As the US races to build an innovative 5G network to compete with China’s rapidly-expanding global rollouts, partnering with Japan could offer the US an advantage in winning over India and the Southeast Asia region, argues Yuka Koshino.
Since early 2020, the Trump administration and the United States Congress have been bolstering support to develop and promote a non-Chinese fifth-generation wireless network (5G) with its allies and partners in the world. To outperform Chinese vendors in technologies, the Trump administration has suggested investing in industries’ R&D efforts to develop a software-based virtualised 5G network on open hardware. To help make non-Chinese 5G affordable, the US has gathered resources to help countries finance the infrastructure. The newly established public–private development finance agency, the US Development Finance Corporation (US DFC), has started to prioritise investments in 5G projects. Congress has proposed a bipartisan bill to allocate US$750 million to promote R&D in 5G and an additional US$500m to help countries finance non-Chinese equipment for their 5G networks.
Some have dismissed these efforts, claiming that the US is too late to the game. China’s largest wireless network supplier, Huawei, has rapidly expanded its digital footprint in the world, especially in Europe. In February 2020, Huawei announced that it had secured 47 commercial contracts with European operators and revealed plans to build a factory in France for its customers. The decision by the United Kingdom’s government to give a limited role to Huawei in its 5G network was a major blow for the US and its efforts to prevent the spread of Chinese 5G in the region. The recent coronavirus outbreak in the US could further delay its efforts as more cities are put into lockdown and the government postpones 5G forums.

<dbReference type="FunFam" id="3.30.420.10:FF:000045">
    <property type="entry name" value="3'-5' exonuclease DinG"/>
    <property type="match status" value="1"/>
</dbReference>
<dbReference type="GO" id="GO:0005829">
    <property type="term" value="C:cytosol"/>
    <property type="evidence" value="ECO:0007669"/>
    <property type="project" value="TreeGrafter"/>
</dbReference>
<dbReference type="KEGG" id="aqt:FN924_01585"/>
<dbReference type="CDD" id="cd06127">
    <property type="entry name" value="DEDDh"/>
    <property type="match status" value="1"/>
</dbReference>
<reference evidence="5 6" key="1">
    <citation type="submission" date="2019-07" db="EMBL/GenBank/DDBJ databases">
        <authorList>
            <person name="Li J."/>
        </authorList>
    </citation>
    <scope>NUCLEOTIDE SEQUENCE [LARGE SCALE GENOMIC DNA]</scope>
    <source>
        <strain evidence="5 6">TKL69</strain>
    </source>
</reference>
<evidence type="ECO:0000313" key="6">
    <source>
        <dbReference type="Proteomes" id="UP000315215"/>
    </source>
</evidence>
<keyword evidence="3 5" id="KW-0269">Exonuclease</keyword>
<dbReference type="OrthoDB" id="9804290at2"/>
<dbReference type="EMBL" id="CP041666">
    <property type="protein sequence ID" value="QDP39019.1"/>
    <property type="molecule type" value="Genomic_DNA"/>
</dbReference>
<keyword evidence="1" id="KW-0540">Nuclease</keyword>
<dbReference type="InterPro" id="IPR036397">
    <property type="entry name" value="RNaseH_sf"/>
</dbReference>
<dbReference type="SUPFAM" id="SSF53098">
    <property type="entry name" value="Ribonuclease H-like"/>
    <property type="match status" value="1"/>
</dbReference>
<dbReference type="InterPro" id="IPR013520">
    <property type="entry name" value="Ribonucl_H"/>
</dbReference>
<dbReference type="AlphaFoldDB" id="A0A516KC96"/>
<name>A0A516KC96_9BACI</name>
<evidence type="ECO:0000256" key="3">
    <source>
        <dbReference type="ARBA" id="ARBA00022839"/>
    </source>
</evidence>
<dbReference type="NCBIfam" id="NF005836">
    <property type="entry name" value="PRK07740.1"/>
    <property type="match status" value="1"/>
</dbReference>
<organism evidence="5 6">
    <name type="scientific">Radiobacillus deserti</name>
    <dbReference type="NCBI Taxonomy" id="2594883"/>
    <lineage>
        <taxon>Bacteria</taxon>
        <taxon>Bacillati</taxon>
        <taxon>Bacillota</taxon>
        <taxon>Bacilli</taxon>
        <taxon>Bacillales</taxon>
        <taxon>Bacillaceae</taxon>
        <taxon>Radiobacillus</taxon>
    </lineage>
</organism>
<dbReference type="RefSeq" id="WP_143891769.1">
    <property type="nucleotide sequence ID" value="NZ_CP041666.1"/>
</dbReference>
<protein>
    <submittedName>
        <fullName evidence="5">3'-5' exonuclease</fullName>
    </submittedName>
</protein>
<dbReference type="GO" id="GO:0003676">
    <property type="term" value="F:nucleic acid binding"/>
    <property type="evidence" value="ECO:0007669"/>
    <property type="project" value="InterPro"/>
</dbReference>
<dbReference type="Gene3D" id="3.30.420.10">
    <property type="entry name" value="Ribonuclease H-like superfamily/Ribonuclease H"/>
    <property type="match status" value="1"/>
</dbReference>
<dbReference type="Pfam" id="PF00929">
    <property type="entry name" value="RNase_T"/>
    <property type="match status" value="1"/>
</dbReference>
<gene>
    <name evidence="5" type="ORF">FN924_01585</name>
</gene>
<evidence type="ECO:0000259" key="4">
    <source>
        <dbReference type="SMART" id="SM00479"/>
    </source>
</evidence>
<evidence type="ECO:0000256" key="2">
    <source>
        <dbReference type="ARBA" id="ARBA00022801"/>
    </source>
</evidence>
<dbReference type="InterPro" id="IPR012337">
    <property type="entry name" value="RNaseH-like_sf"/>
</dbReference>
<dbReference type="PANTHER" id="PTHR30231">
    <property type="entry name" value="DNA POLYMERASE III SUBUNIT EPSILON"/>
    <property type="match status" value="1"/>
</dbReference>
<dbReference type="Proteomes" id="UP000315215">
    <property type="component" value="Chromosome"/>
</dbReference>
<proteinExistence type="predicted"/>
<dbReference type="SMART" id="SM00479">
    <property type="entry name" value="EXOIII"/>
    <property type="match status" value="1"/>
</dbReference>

Parterning with Japan in Asia
Yet, not much attention has been paid to the vast potential opportunities the US can use in the longer term to compete with China in the 5G-infrastructure development race in Asia, especially Southeast Asia and India. These sub-regions have a vibrant digital economy and countries with the world’s largest number of mobile telephony subscribers, but relatively slow 5G rollout plans. According to research, India and Southeast Asia have the world’s second and third largest number of mobile subscribers – approximately 950m and 450m each, and India alone is expected to add more than 170m subscribers by 2025.
Most importantly, the US has Japan, a capable and willing partner, to pursue its aspiration to spread the most innovative and reliable 5G network in the region. Japan was one of the earliest US allies to follow Washington’s call to exclude Chinese vendors from its networks due to security concerns. The joint statement released after the October 2019 meeting of the annual US–Japan Policy Dialogue on Internet Economy shows some positive signs that the two governments have begun discussions to promote open architecture and public–private cooperation for digital infrastructure development in third countries to make the global 5G network more ‘open, interoperable, reliable, and secure’.
5G open architecture and network virtualisation